For more than a dozen years, I have suffered from anxiety. Throughout those 12+ years, I’ve experienced everything from relatively minor anxious concerns to full-on debilitating panic attacks. I have taken medication for several years to control the frequency of the attacks. But in periods of high stress, anxiety rears its ugly head. And these days, stress is one of the only things in the world that doesn’t have a supply chain issue.
From deeply terrifying family health concerns, the constant challenges in the healthcare industry plunging my work into chaos, and the struggle to find enough time in the day to get things done, stress has been an ever-present fixture in my life. However, I am built differently than most humans; I refuse to let stress drag me down into its hole. Luckily, I have discovered some things about my anxiety over the years, making it easier for me to predict and control it.
What Anxiety Looks Like for Me
Controlling anxiety is akin to herding cats…that are drunk or could be dinosaurs.
Recognizing what an anxiety attack looks like for me was the first step in trying to maintain control. When someone is in the midst of an anxiety attack, annoying or scary things (like grating sounds or loud and sudden noises) become amplified.
For me, everything gets very loud, background sounds are deafening, and then suddenly, it manifests into pounding and violent heartbeats. After the physical symptoms comes the paralyzing sense of impending dread. After the attack subsides, I am left feeling clammy, exhausted, and generally ill at ease.
Keep in mind, anxiety attacks may be different for other people; no panic attack is the same.
Fortunately, I experience them much less often since I have taught myself to control them better. And when they do arise, I have tried-and-true ways to recognize what caused them.
What Sparks My Anxiety
Certain things trigger my anxiety attacks. One of my biggest triggers is caffeine, so I’ve eliminated caffeinated products from my life. It’s been four years since I gave them the boot, and I have far fewer jittery days when I feel on edge. Although I don’t consider stress a trigger in and of itself, it makes me a lot more susceptible to anxious thoughts, so I try to keep an even keel. Too many unorganized tasks, uncertainty, and lack of sleep make the edges blur for me, so I try to avoid these anxiety-sparking situations.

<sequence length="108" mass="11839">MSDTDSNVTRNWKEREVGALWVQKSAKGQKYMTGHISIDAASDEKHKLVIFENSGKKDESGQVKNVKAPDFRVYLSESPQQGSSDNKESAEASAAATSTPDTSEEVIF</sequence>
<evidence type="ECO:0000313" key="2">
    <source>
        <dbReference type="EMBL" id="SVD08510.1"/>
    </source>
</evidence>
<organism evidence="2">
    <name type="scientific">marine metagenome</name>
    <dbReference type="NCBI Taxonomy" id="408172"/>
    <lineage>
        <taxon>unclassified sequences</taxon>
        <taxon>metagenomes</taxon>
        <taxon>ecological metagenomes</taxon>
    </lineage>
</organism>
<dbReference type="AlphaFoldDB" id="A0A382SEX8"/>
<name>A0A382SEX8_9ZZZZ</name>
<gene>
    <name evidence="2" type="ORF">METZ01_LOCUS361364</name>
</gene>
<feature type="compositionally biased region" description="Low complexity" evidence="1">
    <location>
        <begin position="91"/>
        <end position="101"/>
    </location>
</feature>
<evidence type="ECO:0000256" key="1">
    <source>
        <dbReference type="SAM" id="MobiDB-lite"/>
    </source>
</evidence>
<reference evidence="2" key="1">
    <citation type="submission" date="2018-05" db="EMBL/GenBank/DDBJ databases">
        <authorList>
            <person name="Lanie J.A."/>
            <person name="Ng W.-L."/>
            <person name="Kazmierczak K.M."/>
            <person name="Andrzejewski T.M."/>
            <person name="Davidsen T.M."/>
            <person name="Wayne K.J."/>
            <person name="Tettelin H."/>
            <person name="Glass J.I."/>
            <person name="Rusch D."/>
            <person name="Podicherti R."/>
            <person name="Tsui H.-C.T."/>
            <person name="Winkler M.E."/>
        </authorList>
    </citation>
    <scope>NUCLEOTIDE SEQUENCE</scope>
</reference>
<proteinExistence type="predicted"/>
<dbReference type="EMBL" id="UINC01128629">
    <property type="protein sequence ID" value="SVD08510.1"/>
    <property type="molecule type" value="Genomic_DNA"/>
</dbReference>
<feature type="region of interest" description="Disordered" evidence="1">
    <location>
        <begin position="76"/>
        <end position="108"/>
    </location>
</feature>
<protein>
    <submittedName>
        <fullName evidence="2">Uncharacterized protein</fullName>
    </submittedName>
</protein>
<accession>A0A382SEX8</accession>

How I Keep Anxiety at Bay
Several techniques help me deal with my anxiety and prevent it from overwhelming me.
1. When I had my first anxiety attack, it led to multiple attacks that bombarded me for a week straight. Every single night, I would call my mom and cry to her. When I say “night,” I mean two in the morning, so she probably was sick of my calls after the first night.
Mom gave me advice I will never forget. She told me to watch a movie or TV show I had seen a hundred times, one for which I already knew the ending and wouldn’t feel compelled to stay tuned into until the credits rolled. I tried it, and it worked; I fell asleep within 20 minutes. I still use that tactic to keep my anxiety at bay.
2. Darkness and quiet help tremendously, too.
3. Sound machines with rain, thunder, ocean, or rainforest sounds provide a calming atmosphere when I’m dipped deep in a comforting bath.
4. Cuddles with my dog, June, are second to none.
5. But by far, the most comforting thing is maintaining order. Making my bed with fresh linens, writing out my calendar for the week, folding laundry, and making lists is the highest form of relaxation for me.
Nothing is surefire, though. Nothing works every time. However, these techniques help me calm down eventually and my attacks subside.
A Compassionate Reminder to Everyone
Mental health is no joke, and we never know what other people are dealing with. Be kind, above all else. Be compassionate…because everyone has their own sh*t to contend with every day.
Your turn! How do you cope with anxiety in times of high stress?
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